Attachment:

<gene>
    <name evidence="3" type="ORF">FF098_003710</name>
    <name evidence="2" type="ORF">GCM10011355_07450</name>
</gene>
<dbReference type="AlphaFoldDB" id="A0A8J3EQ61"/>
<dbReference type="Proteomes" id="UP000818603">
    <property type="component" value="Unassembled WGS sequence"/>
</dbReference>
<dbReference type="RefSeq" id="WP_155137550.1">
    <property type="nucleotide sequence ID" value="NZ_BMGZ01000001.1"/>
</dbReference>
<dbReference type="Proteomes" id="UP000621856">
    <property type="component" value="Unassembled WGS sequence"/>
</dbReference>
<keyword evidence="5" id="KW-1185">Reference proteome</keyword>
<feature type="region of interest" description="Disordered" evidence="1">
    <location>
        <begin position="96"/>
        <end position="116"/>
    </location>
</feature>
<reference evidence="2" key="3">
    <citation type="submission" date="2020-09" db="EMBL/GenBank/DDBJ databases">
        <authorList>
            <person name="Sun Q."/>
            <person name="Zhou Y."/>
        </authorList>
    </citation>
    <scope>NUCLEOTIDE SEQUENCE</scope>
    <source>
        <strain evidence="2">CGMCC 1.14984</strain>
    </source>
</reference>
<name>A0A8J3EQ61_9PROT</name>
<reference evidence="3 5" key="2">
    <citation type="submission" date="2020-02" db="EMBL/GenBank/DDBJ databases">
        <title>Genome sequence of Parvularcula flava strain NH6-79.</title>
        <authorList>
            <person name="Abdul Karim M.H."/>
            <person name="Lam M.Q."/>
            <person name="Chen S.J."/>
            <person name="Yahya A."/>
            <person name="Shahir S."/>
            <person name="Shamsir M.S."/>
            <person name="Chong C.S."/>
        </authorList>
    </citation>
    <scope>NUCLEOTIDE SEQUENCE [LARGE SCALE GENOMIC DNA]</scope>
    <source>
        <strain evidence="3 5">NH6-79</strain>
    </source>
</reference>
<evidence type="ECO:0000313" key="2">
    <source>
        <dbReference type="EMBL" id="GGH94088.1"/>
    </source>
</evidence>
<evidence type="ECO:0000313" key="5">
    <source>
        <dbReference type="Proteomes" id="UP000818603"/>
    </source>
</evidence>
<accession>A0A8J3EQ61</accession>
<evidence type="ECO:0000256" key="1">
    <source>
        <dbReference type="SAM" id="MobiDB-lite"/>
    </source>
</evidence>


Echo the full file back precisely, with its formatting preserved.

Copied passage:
<gene>
    <name evidence="3" type="ORF">FF098_003710</name>
    <name evidence="2" type="ORF">GCM10011355_07450</name>
</gene>
<dbReference type="AlphaFoldDB" id="A0A8J3EQ61"/>
<dbReference type="Proteomes" id="UP000818603">
    <property type="component" value="Unassembled WGS sequence"/>
</dbReference>
<dbReference type="RefSeq" id="WP_155137550.1">
    <property type="nucleotide sequence ID" value="NZ_BMGZ01000001.1"/>
</dbReference>
<dbReference type="Proteomes" id="UP000621856">
    <property type="component" value="Unassembled WGS sequence"/>
</dbReference>
<keyword evidence="5" id="KW-1185">Reference proteome</keyword>
<feature type="region of interest" description="Disordered" evidence="1">
    <location>
        <begin position="96"/>
        <end position="116"/>
    </location>
</feature>
<reference evidence="2" key="3">
    <citation type="submission" date="2020-09" db="EMBL/GenBank/DDBJ databases">
        <authorList>
            <person name="Sun Q."/>
            <person name="Zhou Y."/>
        </authorList>
    </citation>
    <scope>NUCLEOTIDE SEQUENCE</scope>
    <source>
        <strain evidence="2">CGMCC 1.14984</strain>
    </source>
</reference>
<name>A0A8J3EQ61_9PROT</name>
<reference evidence="3 5" key="2">
    <citation type="submission" date="2020-02" db="EMBL/GenBank/DDBJ databases">
        <title>Genome sequence of Parvularcula flava strain NH6-79.</title>
        <authorList>
            <person name="Abdul Karim M.H."/>
            <person name="Lam M.Q."/>
            <person name="Chen S.J."/>
            <person name="Yahya A."/>
            <person name="Shahir S."/>
            <person name="Shamsir M.S."/>
            <person name="Chong C.S."/>
        </authorList>
    </citation>
    <scope>NUCLEOTIDE SEQUENCE [LARGE SCALE GENOMIC DNA]</scope>
    <source>
        <strain evidence="3 5">NH6-79</strain>
    </source>
</reference>
<evidence type="ECO:0000313" key="2">
    <source>
        <dbReference type="EMBL" id="GGH94088.1"/>
    </source>
</evidence>
<evidence type="ECO:0000313" key="5">
    <source>
        <dbReference type="Proteomes" id="UP000818603"/>
    </source>
</evidence>
<accession>A0A8J3EQ61</accession>
<evidence type="ECO:0000256" key="1">
    <source>
        <dbReference type="SAM" id="MobiDB-lite"/>
    </source>
</evidence>